City Landmarks Light Up Yellow As NY Further Emphasizes Problem Gambling Awareness Month

Written By Dan Holmes on March 18, 2024
New York city skyline lit in yellow for a story on Gov. Kathy Hochul designating March as Problem Gambling Awareness Month

Using her power of proclamation, New York Gov. Kathy Hochul declared March as Problem Gambling Awareness Month last Tuesday.

The New York State Office of Addiction Services and Supports (OASAS), the New York Council on Problem Gambling, and the New York State Gaming Commission are collaborating to form the Responsible Play Partnership for the purposes of the Problem Gambling Awareness Month event, bringing to center stage the need for help and treatment for problem and responsible gambling in New York.

“Problem gambling is often a hidden addiction that can go undetected and untreated,” the announcement from the governor’s office read, “and result in financial, emotional, social, occupational, and physical harm, moreover, it can have permanent devastating consequences for individuals, families, friends and others in their lives who are impacted.”

Problem Gambling Awareness Month emphasizes need to help those in need

On March 12, 13 locations – including state buildings and historic sites – were illuminated in yellow to commemorate Problem Gambling Awareness Month. This included One World Trade Center, Niagara Falls and the Alfred E. Smith State Office Building. March 12 was also recognized as Gambling Disorder Screening Day.

On that date, participating organizations provide resources to those who feel they may have a gambling problem. New York State allocates millions of dollars of funding via tax revenue for problem gambling programs like Gambling Disorder Screening Day.

“New York continues to lead in providing responsible entertainment for millions while bringing in record-shattering revenue for education, youth sports, and problem gambling prevention,” Hochul said in a statement.

“We also remain committed to supporting New Yorkers struggling with addiction across our state through significant investment in prevention, treatment and recovery services.”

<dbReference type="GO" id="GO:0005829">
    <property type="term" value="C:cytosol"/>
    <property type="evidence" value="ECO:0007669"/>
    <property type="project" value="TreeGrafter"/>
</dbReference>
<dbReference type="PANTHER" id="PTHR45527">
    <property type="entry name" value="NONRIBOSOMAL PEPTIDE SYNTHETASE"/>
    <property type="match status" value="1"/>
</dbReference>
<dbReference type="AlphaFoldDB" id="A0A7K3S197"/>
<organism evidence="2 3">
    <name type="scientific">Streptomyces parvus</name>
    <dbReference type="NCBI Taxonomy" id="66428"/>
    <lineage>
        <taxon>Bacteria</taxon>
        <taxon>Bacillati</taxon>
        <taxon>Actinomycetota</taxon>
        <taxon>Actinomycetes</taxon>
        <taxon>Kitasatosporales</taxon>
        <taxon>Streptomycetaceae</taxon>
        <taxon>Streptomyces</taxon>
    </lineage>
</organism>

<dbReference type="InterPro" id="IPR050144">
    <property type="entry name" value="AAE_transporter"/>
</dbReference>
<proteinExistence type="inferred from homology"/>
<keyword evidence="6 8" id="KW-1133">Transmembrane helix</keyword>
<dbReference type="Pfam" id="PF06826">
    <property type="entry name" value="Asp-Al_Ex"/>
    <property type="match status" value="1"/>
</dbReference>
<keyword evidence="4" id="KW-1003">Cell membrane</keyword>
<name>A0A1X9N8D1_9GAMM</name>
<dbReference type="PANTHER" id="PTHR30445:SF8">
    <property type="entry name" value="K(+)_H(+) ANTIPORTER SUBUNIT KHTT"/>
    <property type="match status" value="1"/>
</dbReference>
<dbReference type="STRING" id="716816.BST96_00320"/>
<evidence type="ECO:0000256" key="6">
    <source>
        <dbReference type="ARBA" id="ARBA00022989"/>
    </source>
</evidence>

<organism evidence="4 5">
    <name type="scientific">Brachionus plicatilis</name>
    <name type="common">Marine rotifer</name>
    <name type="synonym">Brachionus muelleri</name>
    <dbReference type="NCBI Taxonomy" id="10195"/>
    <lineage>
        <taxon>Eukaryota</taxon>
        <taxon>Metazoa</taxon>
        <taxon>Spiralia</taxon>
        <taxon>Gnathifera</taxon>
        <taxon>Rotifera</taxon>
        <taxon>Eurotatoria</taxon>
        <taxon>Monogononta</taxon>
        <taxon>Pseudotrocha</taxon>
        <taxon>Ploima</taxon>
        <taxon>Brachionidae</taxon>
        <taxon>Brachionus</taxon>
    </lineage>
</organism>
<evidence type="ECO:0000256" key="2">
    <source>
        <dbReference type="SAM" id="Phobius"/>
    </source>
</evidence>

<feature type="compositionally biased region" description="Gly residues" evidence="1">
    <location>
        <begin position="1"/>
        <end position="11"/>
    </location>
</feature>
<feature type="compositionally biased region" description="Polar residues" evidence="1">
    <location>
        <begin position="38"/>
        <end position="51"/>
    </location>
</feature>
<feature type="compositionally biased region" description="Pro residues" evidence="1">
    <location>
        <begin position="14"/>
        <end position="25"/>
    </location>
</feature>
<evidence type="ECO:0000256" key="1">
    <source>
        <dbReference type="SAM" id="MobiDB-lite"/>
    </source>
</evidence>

As the New York sports betting market continues to produce record-setting betting activity and revenue, and with the potential legalization of online casinos in NY, many are concerned that not enough is being done to safeguard consumers.

“As the numbers clearly show, more and more New Yorkers of legal age are participating in regulated gaming, and it is incumbent upon the Gaming Commission to ensure that all wagering is conducted fairly and responsibly,” Robert Williams, executive director of the NYSGC, said in the press release.

“In addition to requiring licensed operators to have comprehensive responsible gaming measures in place, we continue to highlight and promote the invaluable resources offered by OASAS and the New York Council on Problem Gambling so that those who need help have access to services.”

Problem gambling bills make way through gaming committee

The focus on problem gambling is also evident in state legislation: Three bills have advanced through the New York Senate gaming committee. All three bills would impact gaming in the Empire State.

Senate Bill 8439 has language that if passed, would result in at least $6 million of funding for problem gambling programs. It would levy a 1% tax on mobile sports betting in New York.

Sen. Joseph Addabbo is the sponsor of SB8439 and also Senate Bill 1557, which would establish the statewide gambling age at 21. Currently, some video lottery terminals permit gambling by people under 21, but at least 18.

The third bill is Senate Bill 1550, sponsored by Sen. Leroy Comrie. That legislation would require advertisements for gambling to include a warning about the risks of gambling addiction. Comrie’s bill would ensure the NYSGC and the state’s Addiction Services Commissioner cooperate to regulate gaming advertisements for compliance.

On March 12, Addabbo also participated in a virtual seminar on problem gambling. This was at least the second virtual event on responsible gambling that Addabbo took part in.

Photo by Shutterstock
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Dan Holmes

Dan Holmes is a freelance writer for PlayNY. An author of three books about sports, he previously worked for the National Baseball Hall of Fame and Major League Baseball. Dan enjoys writing, running and lemon bars. He lives near Lake Michigan with his daughters and usually has an orange cream soda nearby.

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